My daughter is 17 now and her height line is as high as it will go. She’s full grown. But I still go to NECon and each year there is growth. Emotional, professional. They say “Don’t forget where you came from.” NECon 33 reminded everyone of that.

We have all changed in the last ten years. People have married and divorced, babies have been born, our loved ones have passed. Careers have taken off. We’ve gone gray, and our legs have grown weary. And if you look at pictures from all the NECons, you can watch us all grow up. It’s like the line on the wall. A marker, a reminder of where we were before.

There is no way to say thank you enough, except maybe to make a toast, just like at the end of It’s a Wonderful Life. Thank you Bob Booth for providing a place for us to come alive. To the richest man in town.

toast

The Proteus Cure

proteus_cover_KINDLE_03-28-13The Proteus Cure is a chilling medical thriller I co-wrote with NY Times bestselling author F. Paul Wilson. The formal release date is May 1st, but if you subscribe to this blog or just happen to come across this post, congratulations! You can buy this before everyone else! Here’s a bit about the book, which we’ve kept super secret until now.

“Paul Wilson and Tracy Carbone have penned a winner. The suspense is razor sharp and the characters masterfully drawn. Paul Wilson is at the top of the game, and Tracy Carbone is a welcome addition to the genre. You’ll love The Proteus Cure.” – Michael Palmer, NY Times best selling author of Political Suicide

In medical ethics, the line between right and wrong is often blurred. Who is to decide what is for the good of humanity?

Changing the world. One person at a time…

That is the mission statement of Tethys Hospital, run by Dr. Bill Gilchrist and his deformed sister, Abra. VG723, their revolutionary stem-cell-based therapy, appears to be capable of doing just that for the cancer patients who come to Tethys. VG723 is often their last hope. But if they match the protocol, they’re virtually guaranteed a cure.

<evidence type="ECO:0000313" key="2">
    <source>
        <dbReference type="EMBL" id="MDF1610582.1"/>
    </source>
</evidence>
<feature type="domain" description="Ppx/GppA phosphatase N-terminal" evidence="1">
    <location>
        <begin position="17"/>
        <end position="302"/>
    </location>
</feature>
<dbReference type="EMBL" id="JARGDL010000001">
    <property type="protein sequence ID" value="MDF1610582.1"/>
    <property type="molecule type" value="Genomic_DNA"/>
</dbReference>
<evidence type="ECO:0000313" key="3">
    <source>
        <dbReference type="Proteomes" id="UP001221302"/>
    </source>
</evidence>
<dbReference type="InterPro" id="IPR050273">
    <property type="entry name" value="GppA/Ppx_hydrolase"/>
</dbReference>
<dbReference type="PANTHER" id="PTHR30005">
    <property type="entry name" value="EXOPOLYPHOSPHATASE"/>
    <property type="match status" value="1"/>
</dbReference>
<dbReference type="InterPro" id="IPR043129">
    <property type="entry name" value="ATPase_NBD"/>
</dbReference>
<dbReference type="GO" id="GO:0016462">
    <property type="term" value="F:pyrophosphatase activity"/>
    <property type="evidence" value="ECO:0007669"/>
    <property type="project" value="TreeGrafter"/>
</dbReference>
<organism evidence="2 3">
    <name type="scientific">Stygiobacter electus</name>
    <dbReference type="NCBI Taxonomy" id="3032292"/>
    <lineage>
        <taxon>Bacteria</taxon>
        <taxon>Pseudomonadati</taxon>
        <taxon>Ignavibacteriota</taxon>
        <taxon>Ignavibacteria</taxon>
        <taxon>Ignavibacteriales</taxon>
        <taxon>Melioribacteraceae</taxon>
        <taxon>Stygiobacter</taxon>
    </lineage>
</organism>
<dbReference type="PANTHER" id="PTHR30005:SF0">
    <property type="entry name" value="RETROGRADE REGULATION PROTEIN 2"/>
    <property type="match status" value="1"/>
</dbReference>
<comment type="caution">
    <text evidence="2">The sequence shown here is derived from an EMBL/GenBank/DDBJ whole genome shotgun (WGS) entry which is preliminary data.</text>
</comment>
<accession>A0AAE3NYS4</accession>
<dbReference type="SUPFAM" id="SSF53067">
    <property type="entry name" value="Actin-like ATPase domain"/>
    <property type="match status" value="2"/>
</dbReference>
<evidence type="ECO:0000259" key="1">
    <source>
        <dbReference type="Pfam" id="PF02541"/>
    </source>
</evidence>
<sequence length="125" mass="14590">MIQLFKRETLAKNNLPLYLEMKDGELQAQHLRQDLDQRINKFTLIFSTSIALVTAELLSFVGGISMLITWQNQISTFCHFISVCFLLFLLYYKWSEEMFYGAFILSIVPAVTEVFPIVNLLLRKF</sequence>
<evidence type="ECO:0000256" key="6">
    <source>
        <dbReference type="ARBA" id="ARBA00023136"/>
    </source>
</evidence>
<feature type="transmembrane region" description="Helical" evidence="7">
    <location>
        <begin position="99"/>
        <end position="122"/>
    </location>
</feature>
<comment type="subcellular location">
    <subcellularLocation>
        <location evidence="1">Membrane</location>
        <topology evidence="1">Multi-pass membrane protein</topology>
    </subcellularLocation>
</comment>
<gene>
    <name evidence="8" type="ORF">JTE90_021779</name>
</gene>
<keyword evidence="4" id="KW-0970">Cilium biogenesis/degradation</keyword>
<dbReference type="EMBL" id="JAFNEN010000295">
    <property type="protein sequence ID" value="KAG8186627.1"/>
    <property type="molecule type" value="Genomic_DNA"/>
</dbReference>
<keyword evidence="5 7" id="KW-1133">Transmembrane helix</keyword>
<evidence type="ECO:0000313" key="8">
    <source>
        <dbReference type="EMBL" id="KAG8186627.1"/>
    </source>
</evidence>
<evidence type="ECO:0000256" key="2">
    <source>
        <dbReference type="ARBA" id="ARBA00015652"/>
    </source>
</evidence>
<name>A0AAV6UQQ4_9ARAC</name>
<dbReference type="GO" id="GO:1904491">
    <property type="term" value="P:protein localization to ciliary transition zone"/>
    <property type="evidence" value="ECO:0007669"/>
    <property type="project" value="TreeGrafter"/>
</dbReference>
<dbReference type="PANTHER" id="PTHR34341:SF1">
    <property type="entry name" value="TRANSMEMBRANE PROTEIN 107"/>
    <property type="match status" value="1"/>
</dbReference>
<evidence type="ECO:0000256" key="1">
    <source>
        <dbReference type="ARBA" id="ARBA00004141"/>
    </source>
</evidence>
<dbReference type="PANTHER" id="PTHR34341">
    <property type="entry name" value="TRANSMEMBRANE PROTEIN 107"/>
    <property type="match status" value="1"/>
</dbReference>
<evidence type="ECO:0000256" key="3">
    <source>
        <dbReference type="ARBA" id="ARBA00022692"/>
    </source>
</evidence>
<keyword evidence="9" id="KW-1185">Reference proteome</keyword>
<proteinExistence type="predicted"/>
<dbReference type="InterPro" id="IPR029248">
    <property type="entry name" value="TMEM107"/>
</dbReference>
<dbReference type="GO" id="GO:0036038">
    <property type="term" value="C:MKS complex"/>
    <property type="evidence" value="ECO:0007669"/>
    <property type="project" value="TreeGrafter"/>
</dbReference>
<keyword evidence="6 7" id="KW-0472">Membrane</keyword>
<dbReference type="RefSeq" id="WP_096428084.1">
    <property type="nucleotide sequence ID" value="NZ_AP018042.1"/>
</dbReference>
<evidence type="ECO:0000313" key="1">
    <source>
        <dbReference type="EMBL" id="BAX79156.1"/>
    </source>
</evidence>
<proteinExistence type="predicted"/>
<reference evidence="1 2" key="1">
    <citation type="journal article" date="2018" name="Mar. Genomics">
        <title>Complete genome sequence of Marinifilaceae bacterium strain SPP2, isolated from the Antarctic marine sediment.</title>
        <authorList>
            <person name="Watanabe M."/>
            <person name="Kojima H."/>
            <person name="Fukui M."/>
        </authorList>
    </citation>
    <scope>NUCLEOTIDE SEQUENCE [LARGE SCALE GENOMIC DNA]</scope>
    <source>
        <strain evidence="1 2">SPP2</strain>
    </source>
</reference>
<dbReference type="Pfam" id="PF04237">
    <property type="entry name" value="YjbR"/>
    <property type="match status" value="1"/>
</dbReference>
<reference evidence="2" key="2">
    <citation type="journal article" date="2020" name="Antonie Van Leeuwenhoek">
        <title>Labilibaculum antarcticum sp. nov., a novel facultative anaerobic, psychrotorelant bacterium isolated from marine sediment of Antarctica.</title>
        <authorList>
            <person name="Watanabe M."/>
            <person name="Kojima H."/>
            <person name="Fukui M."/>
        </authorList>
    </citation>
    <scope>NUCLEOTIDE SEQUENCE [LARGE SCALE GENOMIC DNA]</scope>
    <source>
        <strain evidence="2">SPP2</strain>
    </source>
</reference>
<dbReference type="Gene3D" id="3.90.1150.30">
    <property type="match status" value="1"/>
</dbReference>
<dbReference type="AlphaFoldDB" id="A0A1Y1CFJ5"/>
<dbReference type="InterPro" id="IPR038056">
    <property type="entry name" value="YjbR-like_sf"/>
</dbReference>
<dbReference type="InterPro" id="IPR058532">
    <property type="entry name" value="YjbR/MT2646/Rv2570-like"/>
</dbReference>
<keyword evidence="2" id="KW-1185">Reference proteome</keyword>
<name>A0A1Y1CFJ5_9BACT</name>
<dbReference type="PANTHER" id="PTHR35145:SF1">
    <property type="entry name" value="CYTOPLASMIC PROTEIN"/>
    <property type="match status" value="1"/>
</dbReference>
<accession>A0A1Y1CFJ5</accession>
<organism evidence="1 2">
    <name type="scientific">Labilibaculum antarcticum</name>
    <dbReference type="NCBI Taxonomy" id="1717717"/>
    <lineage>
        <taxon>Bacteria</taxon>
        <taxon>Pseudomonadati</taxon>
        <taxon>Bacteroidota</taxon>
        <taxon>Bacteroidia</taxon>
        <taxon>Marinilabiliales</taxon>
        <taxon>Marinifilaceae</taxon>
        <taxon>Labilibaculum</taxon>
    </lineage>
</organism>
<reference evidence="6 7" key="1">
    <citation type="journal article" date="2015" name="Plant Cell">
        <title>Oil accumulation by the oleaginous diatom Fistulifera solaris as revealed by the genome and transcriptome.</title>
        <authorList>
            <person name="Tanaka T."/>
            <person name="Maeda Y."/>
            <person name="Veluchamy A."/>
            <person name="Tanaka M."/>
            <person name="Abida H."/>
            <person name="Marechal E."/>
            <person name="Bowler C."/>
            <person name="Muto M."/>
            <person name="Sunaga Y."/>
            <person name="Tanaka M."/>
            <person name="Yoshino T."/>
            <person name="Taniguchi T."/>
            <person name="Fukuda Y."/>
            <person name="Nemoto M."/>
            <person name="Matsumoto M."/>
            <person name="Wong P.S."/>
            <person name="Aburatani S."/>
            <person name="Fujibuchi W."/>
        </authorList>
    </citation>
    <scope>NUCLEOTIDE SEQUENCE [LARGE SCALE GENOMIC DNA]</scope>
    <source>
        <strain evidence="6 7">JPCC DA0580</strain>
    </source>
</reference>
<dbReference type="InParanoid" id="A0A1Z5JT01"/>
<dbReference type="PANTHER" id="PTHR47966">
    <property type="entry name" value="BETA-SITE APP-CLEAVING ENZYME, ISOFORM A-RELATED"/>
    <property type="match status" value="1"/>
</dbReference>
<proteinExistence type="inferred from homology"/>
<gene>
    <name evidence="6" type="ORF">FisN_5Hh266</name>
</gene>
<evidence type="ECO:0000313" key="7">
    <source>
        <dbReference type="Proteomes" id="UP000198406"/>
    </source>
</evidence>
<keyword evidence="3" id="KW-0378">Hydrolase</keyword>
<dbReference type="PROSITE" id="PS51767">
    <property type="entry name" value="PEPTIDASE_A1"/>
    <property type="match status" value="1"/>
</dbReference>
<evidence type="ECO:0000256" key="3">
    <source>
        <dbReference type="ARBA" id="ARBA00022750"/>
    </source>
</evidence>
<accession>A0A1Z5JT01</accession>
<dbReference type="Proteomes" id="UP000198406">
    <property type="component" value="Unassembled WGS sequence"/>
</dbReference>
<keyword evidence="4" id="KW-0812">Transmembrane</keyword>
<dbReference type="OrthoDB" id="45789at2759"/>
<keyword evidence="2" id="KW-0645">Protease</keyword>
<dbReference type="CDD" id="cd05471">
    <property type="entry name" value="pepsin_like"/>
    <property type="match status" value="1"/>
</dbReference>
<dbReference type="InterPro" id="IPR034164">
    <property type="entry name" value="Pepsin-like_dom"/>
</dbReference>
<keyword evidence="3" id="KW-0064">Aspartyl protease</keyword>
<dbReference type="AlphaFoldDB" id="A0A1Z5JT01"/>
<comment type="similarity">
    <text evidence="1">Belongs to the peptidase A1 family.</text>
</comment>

Dr. Sheila Takamura, a young, dedicated oncologist, is proud to be involved in the clinical trials. Once the FDA approves it for widespread use, VG723 will revolutionize cancer therapy. That is why she’s alarmed when former patients return with bizarre syndromes. Yes, they’re cancer free, but they’re experiencing dramatic changes in their hair and skin and general appearance. When she investigates a possible link to the protocol, those patients start dying. As the body count grows, Sheila finds her own life in danger. She comes to suspect there might be a literal meaning behind the Tethys motto – but can she learn the truth in time to save herself and millions of others?

“Wilson is one of the masters of the medical thriller.” – Larry King

Click the links here for access to all versions of the book:

US Kindle
Trade Paperback
UK Kindle

No Kindle? No problem.You can download a Kindle app to your tablet or phone. If you want to use your Nook, Sony, or Kobo reader, THE PROTEUS CURE carries no DRM and can be converted to any file type via a program called Calibre. Here’s how:1. Buy THE PROTEUS CURE on Amazon and Select “Transfer via Computer” from the “Deliver to” pull-down menu on the product detail page, and save to your computer.2. Download and install the free program Calibre.3. Open the Calibre program and click ADD BOOKS in the upper left-hand corner, selecting the .azw file you just downloaded onto your computer from Amazon.

4. Once the ebook is in Calibre, highlight it by clicking on it and then click on the CONVERT BOOKS tab. Select the type of file you’d like to convert it to (most of the new ereaders use epub files).

5. Upload the newly created file to your ereader of choice.